View Full Version : How much lead fouling is too much?

Dodge DeBoulet
February 17, 2010, 04:33 PM
I shoot mostly Missouri Bullet Company cast lead bullets from my S&W M&P .40 Full Size. When I get back from the range, I've usually fired anywhere from 200 to 300 rounds.

I clean after every shoot, and examining the lands and grooves of the barrel will often find patches or streaks of lead in the grooves. There's still plenty of bare steel showing, but there are some bumps and other irregularities caused by the lead. They can actually be felt using a small probe.

Brushing, soaking, scrubbing, etc. with conventional handgun cleaning tools and solvents doesn't get it out. The only option I've found that works is to scrub with a piece of "Chore Boy" copper pot scrubber rigged to the end of my cleaning rod. This gets the lead out very nicely and leaves the barrel looking practically brand-new.

The question is, though, whether it's really necessary to scrub everything out before using the gun the next time. Will the lead deposits in the grooves have any measurable effect on accuracy? Am I being too anal about cleaning my gun?

Thanks . . .

February 17, 2010, 04:40 PM
Leading will affect accuracy.
Have you tried to run a patch in the bore soaked with Hoppes #9 or your cleaner and let it sit overnite? Of Course after the initial cleaning. You may need gas checks and lube on the bullets your using. You can fix most of the leading problem.

February 17, 2010, 04:54 PM
Severe leading changes point of impact, probably accuracy too.

I had a case of 32 S&W Long Aquila ammo. Aquila ammo has soft bullets that leaded something awful in this prewar S&W . I shot until I could not see the rifling anymore. Then I shot the lead out with jacketed bullets.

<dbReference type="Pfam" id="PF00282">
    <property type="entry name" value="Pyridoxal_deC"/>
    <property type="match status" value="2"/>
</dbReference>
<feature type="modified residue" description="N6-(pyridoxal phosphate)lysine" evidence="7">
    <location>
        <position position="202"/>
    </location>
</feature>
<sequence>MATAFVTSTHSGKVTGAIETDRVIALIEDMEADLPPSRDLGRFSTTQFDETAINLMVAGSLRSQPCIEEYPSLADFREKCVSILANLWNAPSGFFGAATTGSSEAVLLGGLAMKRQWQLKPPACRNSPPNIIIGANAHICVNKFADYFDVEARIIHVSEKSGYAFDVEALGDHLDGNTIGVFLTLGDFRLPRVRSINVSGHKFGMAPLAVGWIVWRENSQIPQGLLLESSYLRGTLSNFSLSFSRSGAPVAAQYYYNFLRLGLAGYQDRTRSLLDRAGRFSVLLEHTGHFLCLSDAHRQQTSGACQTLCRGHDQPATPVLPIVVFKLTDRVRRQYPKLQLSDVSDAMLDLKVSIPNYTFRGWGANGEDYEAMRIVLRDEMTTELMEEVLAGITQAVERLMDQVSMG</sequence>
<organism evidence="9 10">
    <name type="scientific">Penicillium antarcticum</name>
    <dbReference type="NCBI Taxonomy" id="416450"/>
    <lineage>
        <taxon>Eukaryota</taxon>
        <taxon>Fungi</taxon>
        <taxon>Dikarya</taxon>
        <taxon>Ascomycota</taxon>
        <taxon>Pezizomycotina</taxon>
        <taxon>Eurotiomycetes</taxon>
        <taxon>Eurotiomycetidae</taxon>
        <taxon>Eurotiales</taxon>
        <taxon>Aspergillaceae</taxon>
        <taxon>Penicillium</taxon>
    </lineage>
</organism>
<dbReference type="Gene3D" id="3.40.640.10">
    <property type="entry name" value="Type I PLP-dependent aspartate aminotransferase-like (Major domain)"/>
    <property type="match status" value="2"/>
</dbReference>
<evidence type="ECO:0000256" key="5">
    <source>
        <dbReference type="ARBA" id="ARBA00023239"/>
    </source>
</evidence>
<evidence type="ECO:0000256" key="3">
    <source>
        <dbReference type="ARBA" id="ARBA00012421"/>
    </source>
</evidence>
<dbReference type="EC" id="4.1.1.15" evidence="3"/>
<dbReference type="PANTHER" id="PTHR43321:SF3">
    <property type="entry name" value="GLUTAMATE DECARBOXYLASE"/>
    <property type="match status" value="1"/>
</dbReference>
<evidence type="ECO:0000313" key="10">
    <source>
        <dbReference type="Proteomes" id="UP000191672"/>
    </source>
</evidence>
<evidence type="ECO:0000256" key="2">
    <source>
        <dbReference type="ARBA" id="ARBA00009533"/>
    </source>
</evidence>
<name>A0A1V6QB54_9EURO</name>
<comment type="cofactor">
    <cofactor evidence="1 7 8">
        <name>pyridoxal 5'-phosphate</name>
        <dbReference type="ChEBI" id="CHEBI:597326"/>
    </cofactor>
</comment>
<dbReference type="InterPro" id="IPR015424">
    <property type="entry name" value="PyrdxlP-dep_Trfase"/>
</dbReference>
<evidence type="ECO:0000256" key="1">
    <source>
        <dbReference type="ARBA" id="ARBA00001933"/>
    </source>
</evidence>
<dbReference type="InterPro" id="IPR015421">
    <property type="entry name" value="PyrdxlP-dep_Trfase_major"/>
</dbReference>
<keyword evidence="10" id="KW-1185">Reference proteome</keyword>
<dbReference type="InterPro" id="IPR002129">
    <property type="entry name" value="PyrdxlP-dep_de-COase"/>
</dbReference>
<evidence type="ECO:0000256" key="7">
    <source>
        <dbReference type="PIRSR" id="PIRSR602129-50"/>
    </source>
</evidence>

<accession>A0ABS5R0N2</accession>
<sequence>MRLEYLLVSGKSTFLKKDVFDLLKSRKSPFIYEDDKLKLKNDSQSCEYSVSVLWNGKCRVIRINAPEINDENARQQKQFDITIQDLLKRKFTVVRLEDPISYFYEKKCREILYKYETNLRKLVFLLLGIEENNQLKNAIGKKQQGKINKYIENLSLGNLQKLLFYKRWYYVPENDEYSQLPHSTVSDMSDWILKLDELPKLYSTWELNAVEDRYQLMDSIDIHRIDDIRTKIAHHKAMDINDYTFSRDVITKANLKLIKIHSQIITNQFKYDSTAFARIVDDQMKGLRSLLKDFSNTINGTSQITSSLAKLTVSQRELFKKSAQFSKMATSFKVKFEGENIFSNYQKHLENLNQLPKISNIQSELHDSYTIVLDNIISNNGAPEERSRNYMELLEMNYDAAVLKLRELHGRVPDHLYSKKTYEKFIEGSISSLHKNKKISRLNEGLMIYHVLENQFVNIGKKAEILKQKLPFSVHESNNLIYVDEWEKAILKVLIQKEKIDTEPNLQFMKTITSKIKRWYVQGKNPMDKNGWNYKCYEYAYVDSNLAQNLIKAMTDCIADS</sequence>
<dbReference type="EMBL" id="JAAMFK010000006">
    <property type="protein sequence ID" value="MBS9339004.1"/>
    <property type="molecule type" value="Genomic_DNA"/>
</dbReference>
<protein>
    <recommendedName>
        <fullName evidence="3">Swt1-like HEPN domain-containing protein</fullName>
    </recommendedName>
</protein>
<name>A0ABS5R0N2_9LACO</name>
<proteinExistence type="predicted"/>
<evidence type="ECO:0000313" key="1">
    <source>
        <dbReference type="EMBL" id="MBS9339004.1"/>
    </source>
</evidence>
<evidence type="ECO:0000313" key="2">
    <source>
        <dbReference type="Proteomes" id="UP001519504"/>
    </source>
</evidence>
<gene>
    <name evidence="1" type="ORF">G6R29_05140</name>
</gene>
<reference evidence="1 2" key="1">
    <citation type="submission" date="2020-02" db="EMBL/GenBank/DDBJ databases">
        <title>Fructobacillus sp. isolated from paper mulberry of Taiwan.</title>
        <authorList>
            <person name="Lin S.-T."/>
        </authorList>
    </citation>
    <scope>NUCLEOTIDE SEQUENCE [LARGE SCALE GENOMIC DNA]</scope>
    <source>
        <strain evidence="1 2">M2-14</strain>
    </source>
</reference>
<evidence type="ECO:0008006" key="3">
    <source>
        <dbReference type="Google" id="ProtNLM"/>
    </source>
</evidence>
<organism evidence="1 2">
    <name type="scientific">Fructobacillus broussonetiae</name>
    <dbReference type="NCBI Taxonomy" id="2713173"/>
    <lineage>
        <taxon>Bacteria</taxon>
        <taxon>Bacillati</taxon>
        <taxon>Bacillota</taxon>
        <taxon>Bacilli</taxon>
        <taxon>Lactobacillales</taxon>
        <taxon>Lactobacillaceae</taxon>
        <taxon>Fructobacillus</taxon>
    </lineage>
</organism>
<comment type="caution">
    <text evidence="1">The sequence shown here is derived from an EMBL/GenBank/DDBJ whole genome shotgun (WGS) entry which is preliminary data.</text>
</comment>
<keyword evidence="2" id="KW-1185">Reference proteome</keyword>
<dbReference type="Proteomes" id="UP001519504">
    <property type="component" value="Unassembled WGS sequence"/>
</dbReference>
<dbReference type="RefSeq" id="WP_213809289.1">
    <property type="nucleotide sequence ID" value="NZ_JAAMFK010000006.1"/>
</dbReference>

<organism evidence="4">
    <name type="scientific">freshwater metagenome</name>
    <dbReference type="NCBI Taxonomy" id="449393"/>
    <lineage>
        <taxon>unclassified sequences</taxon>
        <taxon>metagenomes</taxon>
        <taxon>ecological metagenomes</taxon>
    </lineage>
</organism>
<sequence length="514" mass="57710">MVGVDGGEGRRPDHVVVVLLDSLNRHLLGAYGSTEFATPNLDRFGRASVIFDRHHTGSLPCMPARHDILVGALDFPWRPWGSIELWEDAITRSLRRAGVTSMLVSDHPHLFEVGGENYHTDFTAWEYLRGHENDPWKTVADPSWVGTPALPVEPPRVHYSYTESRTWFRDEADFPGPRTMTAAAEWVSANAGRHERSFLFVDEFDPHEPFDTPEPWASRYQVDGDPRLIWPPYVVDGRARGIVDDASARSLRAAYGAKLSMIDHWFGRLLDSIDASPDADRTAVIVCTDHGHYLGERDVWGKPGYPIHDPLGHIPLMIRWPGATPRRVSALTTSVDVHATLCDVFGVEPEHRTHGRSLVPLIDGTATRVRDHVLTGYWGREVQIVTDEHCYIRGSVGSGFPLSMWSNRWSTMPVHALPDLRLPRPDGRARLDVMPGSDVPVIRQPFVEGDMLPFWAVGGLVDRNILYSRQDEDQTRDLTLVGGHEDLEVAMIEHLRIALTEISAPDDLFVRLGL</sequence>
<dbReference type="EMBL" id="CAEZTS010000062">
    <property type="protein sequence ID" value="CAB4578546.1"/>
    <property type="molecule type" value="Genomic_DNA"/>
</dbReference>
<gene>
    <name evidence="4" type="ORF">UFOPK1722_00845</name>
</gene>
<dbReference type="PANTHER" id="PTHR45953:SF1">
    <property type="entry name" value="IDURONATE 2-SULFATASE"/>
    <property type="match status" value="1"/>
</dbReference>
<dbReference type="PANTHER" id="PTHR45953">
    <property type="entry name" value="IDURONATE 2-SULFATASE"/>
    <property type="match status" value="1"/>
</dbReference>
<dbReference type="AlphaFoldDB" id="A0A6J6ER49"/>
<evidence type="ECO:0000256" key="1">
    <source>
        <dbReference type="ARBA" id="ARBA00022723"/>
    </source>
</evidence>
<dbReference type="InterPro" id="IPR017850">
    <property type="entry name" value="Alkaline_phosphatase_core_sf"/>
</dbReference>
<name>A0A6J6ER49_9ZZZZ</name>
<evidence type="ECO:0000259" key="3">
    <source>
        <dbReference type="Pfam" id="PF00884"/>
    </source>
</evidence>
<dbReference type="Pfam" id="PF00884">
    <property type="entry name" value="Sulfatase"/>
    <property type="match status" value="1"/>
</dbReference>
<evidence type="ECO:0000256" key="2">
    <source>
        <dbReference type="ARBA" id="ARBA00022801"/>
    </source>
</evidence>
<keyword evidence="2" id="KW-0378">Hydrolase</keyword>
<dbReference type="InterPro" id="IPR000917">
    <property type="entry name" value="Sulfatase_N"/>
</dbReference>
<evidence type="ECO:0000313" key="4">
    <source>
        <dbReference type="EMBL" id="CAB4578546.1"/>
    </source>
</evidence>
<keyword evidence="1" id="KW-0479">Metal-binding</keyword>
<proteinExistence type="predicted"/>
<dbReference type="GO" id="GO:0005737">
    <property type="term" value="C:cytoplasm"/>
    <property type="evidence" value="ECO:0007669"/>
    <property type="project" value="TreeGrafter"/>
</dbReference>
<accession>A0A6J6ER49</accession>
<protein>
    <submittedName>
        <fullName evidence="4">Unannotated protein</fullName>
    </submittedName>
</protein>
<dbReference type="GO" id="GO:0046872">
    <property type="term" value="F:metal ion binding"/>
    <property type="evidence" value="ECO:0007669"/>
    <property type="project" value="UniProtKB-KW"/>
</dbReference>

The point of impact changed drastically from clean barrel to fouled barrel and back again.

I always finish up a range session shooting jacketed through my handguns. Scraps out the lead and makes cleaning easier.


February 17, 2010, 07:21 PM
I`ve posted this before but as always I`m ready to help !!

wet the bore with your favorite solvent ( I use eds red) let soak while ya wrap ALL copper pot scrubber around an old brush ,enuff to make it tite fittin!!
make slow deliberate passes & in a few the ledbegone!!!!!!:cool:

Try backin off on the taper crimp die a bit , there famous for "resizin" a lead bullet in the case.

Slamfire ,I`ve seen cases & primers blown "shootin" the lead out!!! pressures go way up!!!!


February 17, 2010, 07:26 PM
GPman is right on. I would definately be careful shooting jacketed bullets to "clean" out the bore. I have heard that this can be potentially dangerous, especially if the grooves are completely filled with lead. Be careful!

Dodge DeBoulet
February 17, 2010, 08:02 PM
Severe leading changes point of impact, probably accuracy too.